Boko Haram’s Selective Attacks on Christians, Muslims, and Media Institutes
Boko Haram’s onslaught on Christians began with a series of attacks in Yobe state late 2011, where about 100 people died.10 On 25 December 2011, Boko Haram carried out a suicide bomb attack on St Theresa Catholic Church in Madalla (near Abuja), in which 44 Christians were killed.11 The sect also claimed responsibility for bomb attacks that killed about 80 people around Jos on 24 December 2011 (Christmas Eve).12 On 26 February 2012, Boko Haram claimed responsibility for another attack on Christians at Christ Church (COCIN) in Jos, which killed three and injured about 38. On 11 March 2012, it attacked St Finbarr’s Catholic Church also in Jos, killing 19 people.13
In addition, about 20 Christian students (and a professor) were attacked and killed by Boko Haram at Ado Bayero University, Kano, on 2 May 2012. In another assault that demonstrates a direct focus on Christians, Boko Haram stormed into a church service in Maiduguri and killed five Christians including the priest. Still in Maiduguri, an Improvised Explosive Device (IED) was found at St. Michael Church in the Railway Quarters. It was detonated with no casualty before the worshippers congregated for their weekend services.14 But on 3 June 2012, a Boko Haram suicide bomber drove a car into Harvest Field Church of Christ in Bauchi, killing nine people and injuring 35 others. There were also thematic attacks on Christians on 5, 6, 10, 11, and 24 January and 17th June 2012 in Maiduguri, Adamawa, Plateau, and Kaduna states.15 Together, those targeted bombing acts have created not only a tense national environment in which Christians feel and believe that they have come under Islamist siege but also a growing sense of many observers that Nigeria is poised precariously at the precipice of political and social catastrophe.16
Despite attacks on churches, Christians are not the only targets of Boko Haram assaults. Boko Haram adherents privilege a version of Islam that regards as transgressors those who do not abide strictly to the teachings of Allah. The net effect is that faithful Muslims are often targets of its wrath.17 For instance, it assassinated Sheikh Ibrahim Ahmed, a critic of the sect at Gomari Mosque in Maiduguri. According to Hussein Solomon,18 Senior Professor in Department of Political Science at the University of the Free State in South Africa, Sheikh Ibrahim’s assassination was a clear message to other Imams that the only credible interpretation of the Qur'an is the Islamist one. Also, on 13 July 2012, a Boko Haram suicide bomber attempted to kill two prominent Muslims -- the Shehu of Borno and the state’s deputy governor -- as they completed their Friday prayer. Both men escaped but ten of Muslims lost their lives.19 For Boko Haram, Nigeria’s national and state governments are run by non-believers. As such, Muslim political elites stand condemned for their cooperation with their Christian counterparts.20 Both groups are targets because they do not subscribe to Boko Haram’s ideological commitment to implementing shari'ah law in Nigeria.21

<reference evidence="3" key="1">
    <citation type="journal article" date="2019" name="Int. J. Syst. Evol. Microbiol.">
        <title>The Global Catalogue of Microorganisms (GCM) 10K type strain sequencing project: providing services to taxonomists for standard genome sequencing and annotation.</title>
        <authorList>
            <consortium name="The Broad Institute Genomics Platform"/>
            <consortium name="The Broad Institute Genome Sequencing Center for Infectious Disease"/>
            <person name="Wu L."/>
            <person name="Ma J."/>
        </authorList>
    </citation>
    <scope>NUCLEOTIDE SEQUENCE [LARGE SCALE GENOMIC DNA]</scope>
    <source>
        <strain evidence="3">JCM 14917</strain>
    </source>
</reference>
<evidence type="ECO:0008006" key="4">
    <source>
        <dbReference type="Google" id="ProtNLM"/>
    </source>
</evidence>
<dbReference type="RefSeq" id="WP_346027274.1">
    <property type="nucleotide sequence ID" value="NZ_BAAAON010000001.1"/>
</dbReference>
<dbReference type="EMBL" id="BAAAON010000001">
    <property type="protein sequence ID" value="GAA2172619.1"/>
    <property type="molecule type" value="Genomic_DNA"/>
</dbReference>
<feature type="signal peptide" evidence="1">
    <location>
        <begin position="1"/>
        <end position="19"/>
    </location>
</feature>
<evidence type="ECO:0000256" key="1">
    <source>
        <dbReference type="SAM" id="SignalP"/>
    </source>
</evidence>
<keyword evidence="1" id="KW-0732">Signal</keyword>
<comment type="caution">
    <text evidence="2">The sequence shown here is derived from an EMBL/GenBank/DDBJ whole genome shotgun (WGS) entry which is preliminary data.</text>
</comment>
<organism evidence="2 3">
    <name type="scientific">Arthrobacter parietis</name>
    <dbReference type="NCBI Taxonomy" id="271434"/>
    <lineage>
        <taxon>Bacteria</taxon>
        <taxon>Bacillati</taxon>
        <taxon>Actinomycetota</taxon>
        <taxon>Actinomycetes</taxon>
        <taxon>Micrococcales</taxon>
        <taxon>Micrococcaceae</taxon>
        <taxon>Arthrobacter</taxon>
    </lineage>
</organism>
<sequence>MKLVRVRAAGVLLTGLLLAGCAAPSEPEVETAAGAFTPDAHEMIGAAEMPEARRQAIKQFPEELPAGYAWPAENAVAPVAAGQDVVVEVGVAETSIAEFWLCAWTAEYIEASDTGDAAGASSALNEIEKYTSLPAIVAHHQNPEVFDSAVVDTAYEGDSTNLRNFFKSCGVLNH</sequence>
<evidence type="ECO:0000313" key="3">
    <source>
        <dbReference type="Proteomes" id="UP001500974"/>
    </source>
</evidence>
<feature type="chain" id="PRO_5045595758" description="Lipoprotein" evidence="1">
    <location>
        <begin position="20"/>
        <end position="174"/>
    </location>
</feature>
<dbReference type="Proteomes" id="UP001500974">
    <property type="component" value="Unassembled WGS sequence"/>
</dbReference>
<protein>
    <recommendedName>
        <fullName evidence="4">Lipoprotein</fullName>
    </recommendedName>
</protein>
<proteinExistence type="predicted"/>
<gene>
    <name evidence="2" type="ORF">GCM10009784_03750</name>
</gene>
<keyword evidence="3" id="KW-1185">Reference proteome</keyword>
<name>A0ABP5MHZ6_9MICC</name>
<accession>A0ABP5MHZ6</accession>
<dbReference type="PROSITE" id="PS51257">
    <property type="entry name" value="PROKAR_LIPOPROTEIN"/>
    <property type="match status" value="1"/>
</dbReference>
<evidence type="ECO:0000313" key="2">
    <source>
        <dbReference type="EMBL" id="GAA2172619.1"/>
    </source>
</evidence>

An addendum to the foregoing incidents is the simultaneous bomb attacks waged by Boko Haram on the offices of This Day newspaper in Abuja and Kaduna on 26 April 2012.22 Boko Haram claimed in a YouTube broadcast that the attacks on This Day facilities in Kaduna and Abuja were retributions for insults to Prophet Mohammed23 by a This Day journalist writing about the 2002 Miss World pageant in Abuja. The competition was abandoned following deadly riots in Kaduna that were motivated by the suggestion that Prophet Mohammad would have married one of the Miss World contestants had he been alive. The sect claims that there is no forgiveness for such blasphemy in Islam.24
Overall, the Boko Haram attacks have become important symbols of Nigeria’s structural weakness and vulnerability. This is particularly true in the face of the inability of the security agencies to make any meaningful headway in their fight against the sect, which has actually intensified and extended its activities to states outside of its operational base including Kano, Kaduna, Plateau, Bauchi, Gombe, and Abuja.25
Extraneous and Underlying Factors Conducive to Boko Haram Terrorism
Abimbola Adesoji, Lecturer at the Department of History at Obafemi Awolowo University in Nigeria, has shown that various underlying factors such as economic disequilibrium, envy, pervasive poverty and rampant unemployment render many youths willing tools in the hands of patrons. This assertion is corroborated by the fact that states most susceptible to religious violence and terrorism are those that are “poorer, unstable, and have a chronic history of violence.” As argued by Jonnie Carson, current U.S. Assistant Secretary of State for African Affairs, Boko Haram thrives on “popular frustrations with leaders, poor government service delivery, and the deteriorating living conditions of many northerners. Boko Haram seeks to humiliate and undermine the government and to exploit religious differences in order to create chaos and to make Nigeria ungovernable.”
Past Policy Attempts at Extinguishing Boko Haram Terrorism
Under President Goodluck Jonathan, the Nigerian government has persistently used force to respond to the Boko Haram challenge despite growing evidence that security issues have strong socio-political overlay that continue to compromise the government’s ability to respond effectively.26 Aside from the reputed support given to the group by prominent northern politicians, the failure to directly address the root causes of the crisis bodes ill for any immediate solution. Reliance on military and police capabilities demonstrates state weakness and largely seems to exacerbate Boko Haram terrorism.27